Career Advice, Resumes

 “Ask a Resume Writer: Should I Update My Resume, or Start from Scratch?”

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“At what point do you stop just tacking on new information to the resume and start over? I can’t tell whether what I have now is helping or hurting my chances.”

Think of your resume as a personal “hype man” who is going to help you secure new opportunities. 

Do you have him present a perfected version of an old pitch, or a bold NEW vision?

The answer can be totally different depending on your situation. 

So let’s run through them to see what works best:

You Need a New Resume If….

1. You’re Pursuing a Totally Different Type of Job

Let’s say you’re a physician who is looking to transition into a physician executive role. The resume you’ve built up over the years will not help you make this change. That’s because a physician’s resume is all about establishing credibility in that role: what institutions you’ve worked at, what your specializations are, etc. Its primary goal is to help you secure further physician opportunities. 

However, what makes for a great physician executive resume is vision. How will you effect change? How will you move things forward? And most crucially, how will your past experiences fuel success in this role?

From a practical POV, a surgeon’s resume might well be a dry and lengthy document that goes through the entire work history. Whereas a physician exec’s resume could start with addressing some major pain points, and structuring the work experience section to highlight transferable skills and successes FIRST, and consolidate everything else. 

In cases like this, with such a huge disparity between targets, starting from scratch is usually the best way to go. 

2. Old Experience Gets Just as Much Emphasis As New

Do the most important roles in your resume (usually the ones held in the past 3-5 years) receive the most attention? Are you doing a great job of highlighting your “marquee” skills? Have you taken the time to craft compelling accomplishments? Or are they lost within the clutter of a noisy document that gives as much space to non-pertinent skills and ancient history like internships? Giving everything equal importance is another way of saying nothing is given importance. Reinvent it. 

3. You Have Skeletons in Your Work History

It’s amazing how many jobseekers ignore the option to structure their resume in a way that downplays potential red flags. Remember: a resume is a marketing document, not a legal one. You have zero obligation to put everything on there — and if its a negative piece of information, you should seriously consider every means at your disposal to remove it from the equation. 

One option is to go with a functional resume format instead of chronological. 

A chronological resume looks something like this: Opening Section + Professional Experience (most recent job to least) + Education and closing sections (training, affiliations, etc.)

Now let’s take a look at a functional resume format: Opening Section + Bulleted accomplishments that offer a “snapshot” of your entire career + A brief listing of major roles you’ve had and dates + Education and closing sections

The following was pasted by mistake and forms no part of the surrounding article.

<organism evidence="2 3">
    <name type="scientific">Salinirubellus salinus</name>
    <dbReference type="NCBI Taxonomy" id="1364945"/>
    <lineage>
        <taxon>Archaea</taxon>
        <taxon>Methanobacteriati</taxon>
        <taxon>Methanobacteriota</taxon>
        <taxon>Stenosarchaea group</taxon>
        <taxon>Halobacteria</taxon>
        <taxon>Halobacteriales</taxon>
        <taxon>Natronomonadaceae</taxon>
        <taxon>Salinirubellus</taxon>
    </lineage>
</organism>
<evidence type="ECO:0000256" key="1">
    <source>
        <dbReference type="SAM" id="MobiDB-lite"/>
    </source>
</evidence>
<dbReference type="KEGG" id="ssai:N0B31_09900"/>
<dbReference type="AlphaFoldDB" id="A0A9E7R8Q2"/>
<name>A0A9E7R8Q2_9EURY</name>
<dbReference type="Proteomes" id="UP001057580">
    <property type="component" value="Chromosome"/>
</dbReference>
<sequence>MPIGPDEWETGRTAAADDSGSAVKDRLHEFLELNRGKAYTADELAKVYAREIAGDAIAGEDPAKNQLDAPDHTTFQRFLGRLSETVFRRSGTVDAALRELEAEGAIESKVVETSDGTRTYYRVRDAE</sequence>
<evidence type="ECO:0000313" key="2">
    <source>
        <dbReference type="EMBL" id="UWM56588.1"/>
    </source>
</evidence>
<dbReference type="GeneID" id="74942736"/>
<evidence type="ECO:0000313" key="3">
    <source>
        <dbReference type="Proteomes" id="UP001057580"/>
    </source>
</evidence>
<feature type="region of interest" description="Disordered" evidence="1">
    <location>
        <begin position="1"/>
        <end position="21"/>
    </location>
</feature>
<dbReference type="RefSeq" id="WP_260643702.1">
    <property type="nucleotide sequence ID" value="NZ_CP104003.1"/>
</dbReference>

The functional resume format is way more useful for hiding big work gaps and eliminating roles you don’t want employers poking into. However, be careful: this approach really only works for lower -level positions. The higher up you go, the greater the pressure to be comprehensive, and that almost always means chronological. 

You Don’t Need a New Resume if….

1. It’s Consistently Generating Attention

Don’t mess with what works. If your primary grievance with the resume is that it’s aesthetically unpleasing or messy language-wise, but it continues to deliver results where it counts most, don’t reinvent the wheel. You may very well short circuit the positive impression that’s causing employers to reach out. 

2. You’ve Held Multiple Short-Term Positions Recently

Short-term or consulting roles are often better placed in a single section with 1 to 2 bullet points for each. Don’t make them the sole focus of your resume, and definitely think twice about reinventing the document to cater to these roles.

3. You’re Not After a Major Seniority-Level or Job Scope Change

Some positions aren’t about climbing the corporate ladder (ex. a Cardiothoracic Surgeon). Other professionals have already reached the place where they want to play at (ex. CFO) and are now on the lookout for different companies and sectors to ply their talents. In both of these situations, experience trumps branding, and you should simply build upon what’s already there. 

 

Anish Majumdar is an internationally recognized Career Coach, Executive Resume Writer, and LinkedIn Expert. His posts and videos reach a combined audience of 30M professionals every month. 

Take part in Anish’s free webinar training on Generating New Career Opportunities ON DEMAND in the Age of LinkedIn: http://bit.ly/2nT3Tfc

 

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